Chemokine receptors, including CCR2-B, act as fusion coreceptors for HIV (42, 53). Elevated levels of GC are found in the blood and saliva of HIV-infected patients (54). GC have complex actions on HIV infection in in vitro system (38, 55, 56, 57). In particular, GC have been shown to enhance HIV replication during viral isolation from activated PBMC of HIV-positive individuals (57). In addition, Dex and related molecules enhanced the transcriptional activation of HIV in latently infected U1 cells costimulated with TNF-α (38, 56). Monocytes, unlike tissue macrophages, are not efficient targets for HIV replication in vitro infection in vitro (22, 58) and in vivo (59). However, they express both CD4 and some chemokine receptors, potentially acting as entry coreceptor for HIV. The results presented here show that GC can substantially enhance the levels of HIV replication in mononuclear phagocytes infected by CCR2-using viral strain, such as 89.6 (42), but not by a more common CCR5-dependent virus BaL. By an analogous mechanism, we have recently shown that another antiinflammatory molecule, IL-10, could enhance the replication of HIV-1 BaL via selective up-regulation of CCR5 (22).
Thus, GC are potent inhibitors of chemokine production (26, 27, 28, 29, 30, 31), MCP-1 in particular (31), yet they up-regulate the CCR2 receptor. This dual action of GC mirrors the effects of at least some proinflammatory molecules (15). LPS and other proinflammatory signals, potent inducers of MCP-1 and MCP-3 in mononuclear phagocytes (20), were found to selectively destabilize CCR2 mRNA in monocytes (15, 21, 60). Hence, major pro- and antiinflammatory molecules have reciprocal and opposing effects on agonist production and CCR2 receptor expression in mononuclear phagocytes. These opposing and reciprocal influences may serve to attenuate the major net pro- or antiinflammatory action of these molecules. These results also suggest that regulation of CCR2 receptor mRNA stability may represent an interesting novel target for therapeutic intervention.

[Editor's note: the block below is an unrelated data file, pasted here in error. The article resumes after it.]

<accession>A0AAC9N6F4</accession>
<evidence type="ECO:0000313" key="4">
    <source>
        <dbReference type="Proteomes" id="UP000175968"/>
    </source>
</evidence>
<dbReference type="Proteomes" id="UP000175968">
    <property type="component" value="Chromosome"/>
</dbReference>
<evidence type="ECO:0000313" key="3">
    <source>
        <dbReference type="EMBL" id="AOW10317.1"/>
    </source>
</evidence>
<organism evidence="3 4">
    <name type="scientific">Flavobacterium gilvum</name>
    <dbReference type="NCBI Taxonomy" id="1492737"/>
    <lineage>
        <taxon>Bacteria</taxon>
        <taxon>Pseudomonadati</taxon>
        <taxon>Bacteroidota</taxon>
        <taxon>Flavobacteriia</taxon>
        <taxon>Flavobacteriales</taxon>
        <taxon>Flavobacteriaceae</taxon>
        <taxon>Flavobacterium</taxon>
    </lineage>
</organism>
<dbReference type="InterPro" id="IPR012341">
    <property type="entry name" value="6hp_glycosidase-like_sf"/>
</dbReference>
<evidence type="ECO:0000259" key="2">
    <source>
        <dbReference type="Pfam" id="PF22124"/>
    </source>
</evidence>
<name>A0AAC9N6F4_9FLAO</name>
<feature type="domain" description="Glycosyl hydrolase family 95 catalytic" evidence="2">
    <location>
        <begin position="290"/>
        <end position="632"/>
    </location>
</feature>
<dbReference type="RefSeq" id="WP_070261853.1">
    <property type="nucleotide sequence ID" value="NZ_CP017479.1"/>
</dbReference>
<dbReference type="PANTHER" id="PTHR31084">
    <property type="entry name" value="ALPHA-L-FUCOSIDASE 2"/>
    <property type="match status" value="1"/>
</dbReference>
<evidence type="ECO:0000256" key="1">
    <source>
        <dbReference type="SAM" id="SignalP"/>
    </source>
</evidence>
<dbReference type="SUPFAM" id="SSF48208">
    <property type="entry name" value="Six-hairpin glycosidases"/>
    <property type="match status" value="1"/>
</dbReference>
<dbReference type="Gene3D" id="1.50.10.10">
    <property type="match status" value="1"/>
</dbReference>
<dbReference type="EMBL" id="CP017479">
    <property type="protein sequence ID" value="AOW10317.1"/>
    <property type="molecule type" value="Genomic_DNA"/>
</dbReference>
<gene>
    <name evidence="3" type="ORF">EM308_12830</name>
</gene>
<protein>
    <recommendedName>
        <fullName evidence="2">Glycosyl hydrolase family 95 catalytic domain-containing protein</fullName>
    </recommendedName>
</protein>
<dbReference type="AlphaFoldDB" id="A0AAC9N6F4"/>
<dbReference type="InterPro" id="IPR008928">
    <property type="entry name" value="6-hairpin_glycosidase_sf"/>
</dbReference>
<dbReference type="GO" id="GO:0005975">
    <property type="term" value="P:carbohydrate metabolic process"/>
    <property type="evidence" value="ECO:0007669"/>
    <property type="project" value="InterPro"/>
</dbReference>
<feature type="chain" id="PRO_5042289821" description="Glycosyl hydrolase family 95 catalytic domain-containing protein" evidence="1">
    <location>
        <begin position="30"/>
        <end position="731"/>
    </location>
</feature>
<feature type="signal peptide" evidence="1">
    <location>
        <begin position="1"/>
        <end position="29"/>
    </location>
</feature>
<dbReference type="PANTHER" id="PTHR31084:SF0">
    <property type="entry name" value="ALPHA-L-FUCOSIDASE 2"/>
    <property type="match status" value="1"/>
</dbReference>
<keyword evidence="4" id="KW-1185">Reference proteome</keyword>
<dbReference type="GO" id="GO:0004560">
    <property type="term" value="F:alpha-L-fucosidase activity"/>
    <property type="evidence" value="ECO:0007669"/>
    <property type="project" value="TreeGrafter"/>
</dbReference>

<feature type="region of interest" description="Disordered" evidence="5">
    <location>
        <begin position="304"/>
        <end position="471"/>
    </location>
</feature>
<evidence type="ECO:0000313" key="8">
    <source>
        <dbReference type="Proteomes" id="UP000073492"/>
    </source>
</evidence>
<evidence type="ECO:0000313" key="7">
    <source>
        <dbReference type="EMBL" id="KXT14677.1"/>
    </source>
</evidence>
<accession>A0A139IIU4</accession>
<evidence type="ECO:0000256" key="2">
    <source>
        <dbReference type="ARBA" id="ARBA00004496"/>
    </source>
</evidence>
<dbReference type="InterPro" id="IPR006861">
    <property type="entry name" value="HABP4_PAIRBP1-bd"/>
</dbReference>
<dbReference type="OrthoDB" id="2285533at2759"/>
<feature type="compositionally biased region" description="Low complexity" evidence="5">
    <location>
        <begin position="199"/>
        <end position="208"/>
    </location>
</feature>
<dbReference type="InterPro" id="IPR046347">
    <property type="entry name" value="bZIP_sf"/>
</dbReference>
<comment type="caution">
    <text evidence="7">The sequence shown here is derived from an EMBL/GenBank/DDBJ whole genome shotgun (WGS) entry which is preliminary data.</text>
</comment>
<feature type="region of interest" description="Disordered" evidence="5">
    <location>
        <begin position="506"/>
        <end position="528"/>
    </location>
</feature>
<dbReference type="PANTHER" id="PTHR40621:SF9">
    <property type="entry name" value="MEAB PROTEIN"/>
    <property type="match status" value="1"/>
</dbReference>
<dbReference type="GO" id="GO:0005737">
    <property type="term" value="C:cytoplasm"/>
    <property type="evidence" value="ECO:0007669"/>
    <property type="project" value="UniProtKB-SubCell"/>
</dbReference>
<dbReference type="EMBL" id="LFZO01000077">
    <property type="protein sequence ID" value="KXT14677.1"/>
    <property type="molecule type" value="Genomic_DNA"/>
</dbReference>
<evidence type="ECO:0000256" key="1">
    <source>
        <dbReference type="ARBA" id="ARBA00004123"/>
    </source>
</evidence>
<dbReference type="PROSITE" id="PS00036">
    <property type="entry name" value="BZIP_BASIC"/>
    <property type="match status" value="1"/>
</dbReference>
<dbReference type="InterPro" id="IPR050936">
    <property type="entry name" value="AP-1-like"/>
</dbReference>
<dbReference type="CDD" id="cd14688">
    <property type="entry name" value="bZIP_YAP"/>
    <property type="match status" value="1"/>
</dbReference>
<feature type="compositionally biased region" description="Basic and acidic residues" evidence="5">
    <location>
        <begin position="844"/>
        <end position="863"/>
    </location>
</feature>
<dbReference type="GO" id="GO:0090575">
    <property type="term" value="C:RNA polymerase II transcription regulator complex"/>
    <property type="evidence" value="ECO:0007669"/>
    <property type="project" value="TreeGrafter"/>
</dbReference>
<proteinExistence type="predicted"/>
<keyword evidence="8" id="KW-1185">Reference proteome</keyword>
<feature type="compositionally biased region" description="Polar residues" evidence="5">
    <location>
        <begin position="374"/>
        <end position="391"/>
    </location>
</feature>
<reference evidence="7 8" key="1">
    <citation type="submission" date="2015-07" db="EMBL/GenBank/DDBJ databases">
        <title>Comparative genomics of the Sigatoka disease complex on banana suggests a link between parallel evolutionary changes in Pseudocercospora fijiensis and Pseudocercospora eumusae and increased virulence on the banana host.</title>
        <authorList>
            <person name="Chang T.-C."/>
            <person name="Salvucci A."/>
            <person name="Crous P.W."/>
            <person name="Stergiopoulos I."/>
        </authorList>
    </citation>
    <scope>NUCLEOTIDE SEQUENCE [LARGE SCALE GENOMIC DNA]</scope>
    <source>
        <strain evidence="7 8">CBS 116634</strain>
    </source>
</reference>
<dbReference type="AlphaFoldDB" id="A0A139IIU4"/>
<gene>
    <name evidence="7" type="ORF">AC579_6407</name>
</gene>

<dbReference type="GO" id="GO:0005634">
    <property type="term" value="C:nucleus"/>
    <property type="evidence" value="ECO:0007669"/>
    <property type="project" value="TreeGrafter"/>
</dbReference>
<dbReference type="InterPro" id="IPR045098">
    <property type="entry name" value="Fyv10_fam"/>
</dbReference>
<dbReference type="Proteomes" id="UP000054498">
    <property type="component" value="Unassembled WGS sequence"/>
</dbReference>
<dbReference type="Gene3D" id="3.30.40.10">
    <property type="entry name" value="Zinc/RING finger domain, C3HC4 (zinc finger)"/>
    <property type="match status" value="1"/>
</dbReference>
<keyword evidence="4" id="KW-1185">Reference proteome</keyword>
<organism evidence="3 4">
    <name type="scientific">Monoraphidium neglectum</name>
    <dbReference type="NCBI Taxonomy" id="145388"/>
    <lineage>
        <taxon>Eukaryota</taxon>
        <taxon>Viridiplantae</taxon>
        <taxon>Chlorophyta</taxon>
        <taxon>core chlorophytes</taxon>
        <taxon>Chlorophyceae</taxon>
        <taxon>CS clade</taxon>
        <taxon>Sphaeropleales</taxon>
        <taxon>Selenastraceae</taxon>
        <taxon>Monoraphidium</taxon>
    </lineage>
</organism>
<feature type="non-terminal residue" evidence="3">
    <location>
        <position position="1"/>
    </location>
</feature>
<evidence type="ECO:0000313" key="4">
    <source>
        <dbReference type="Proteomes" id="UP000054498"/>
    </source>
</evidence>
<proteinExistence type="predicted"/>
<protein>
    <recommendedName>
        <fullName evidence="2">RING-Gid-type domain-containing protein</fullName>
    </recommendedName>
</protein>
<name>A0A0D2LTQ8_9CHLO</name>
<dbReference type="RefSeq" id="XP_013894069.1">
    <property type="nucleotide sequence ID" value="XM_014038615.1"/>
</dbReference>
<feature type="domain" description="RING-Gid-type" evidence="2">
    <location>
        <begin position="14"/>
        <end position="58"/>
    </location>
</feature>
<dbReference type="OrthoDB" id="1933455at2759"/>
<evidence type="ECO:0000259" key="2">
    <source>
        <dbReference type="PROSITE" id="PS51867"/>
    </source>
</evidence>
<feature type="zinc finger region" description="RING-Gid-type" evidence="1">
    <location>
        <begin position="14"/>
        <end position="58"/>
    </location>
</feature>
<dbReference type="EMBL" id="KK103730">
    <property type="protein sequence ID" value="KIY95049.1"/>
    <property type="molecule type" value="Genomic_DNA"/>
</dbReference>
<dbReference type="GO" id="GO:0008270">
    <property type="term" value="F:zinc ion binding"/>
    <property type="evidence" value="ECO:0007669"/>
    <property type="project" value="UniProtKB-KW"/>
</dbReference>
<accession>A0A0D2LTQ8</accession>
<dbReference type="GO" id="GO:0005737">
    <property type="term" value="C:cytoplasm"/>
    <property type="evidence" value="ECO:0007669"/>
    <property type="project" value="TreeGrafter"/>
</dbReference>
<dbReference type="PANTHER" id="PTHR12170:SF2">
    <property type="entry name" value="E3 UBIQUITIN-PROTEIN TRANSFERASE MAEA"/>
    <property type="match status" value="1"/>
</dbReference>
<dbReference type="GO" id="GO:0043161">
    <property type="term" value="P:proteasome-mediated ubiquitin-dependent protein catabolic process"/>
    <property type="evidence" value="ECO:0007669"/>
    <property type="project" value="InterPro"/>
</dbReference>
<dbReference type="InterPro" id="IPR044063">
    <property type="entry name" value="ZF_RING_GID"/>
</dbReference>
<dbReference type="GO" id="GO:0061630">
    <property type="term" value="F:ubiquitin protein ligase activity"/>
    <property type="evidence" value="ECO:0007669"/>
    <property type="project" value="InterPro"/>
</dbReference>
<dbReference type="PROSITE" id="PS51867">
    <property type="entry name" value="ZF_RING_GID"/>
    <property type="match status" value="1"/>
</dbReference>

We thank Dr. P. Allavena and Prof. S. Garattini for invaluable discussions and critical review of the paper.
This work was supported by Project AIDS from Istituto Superiore di Sanità and by 40% fund from Ministero dell’Universitá e della Ricerca Scientifica e Technologica (MURST; Italy). The generous contribution of the Italian Association for Cancer Research (Milan, Italy) is gratefully acknowledged. This work was conducted under a research contract with Consorzio Autoimmunità Tardiva (Pomezia, Italy) within the “Programma Nazionale Farmaci-seconda fase” of MURST.
Abbreviations used in this paper: MCP-1, monocyte chemotactic protein-1; GC, glucocorticoid hormones; Act D, actinomycin D; DRB, 5,6-dichloro-1-β-d-ribofuranosylbenzimidazole; Dex, dexamethasone.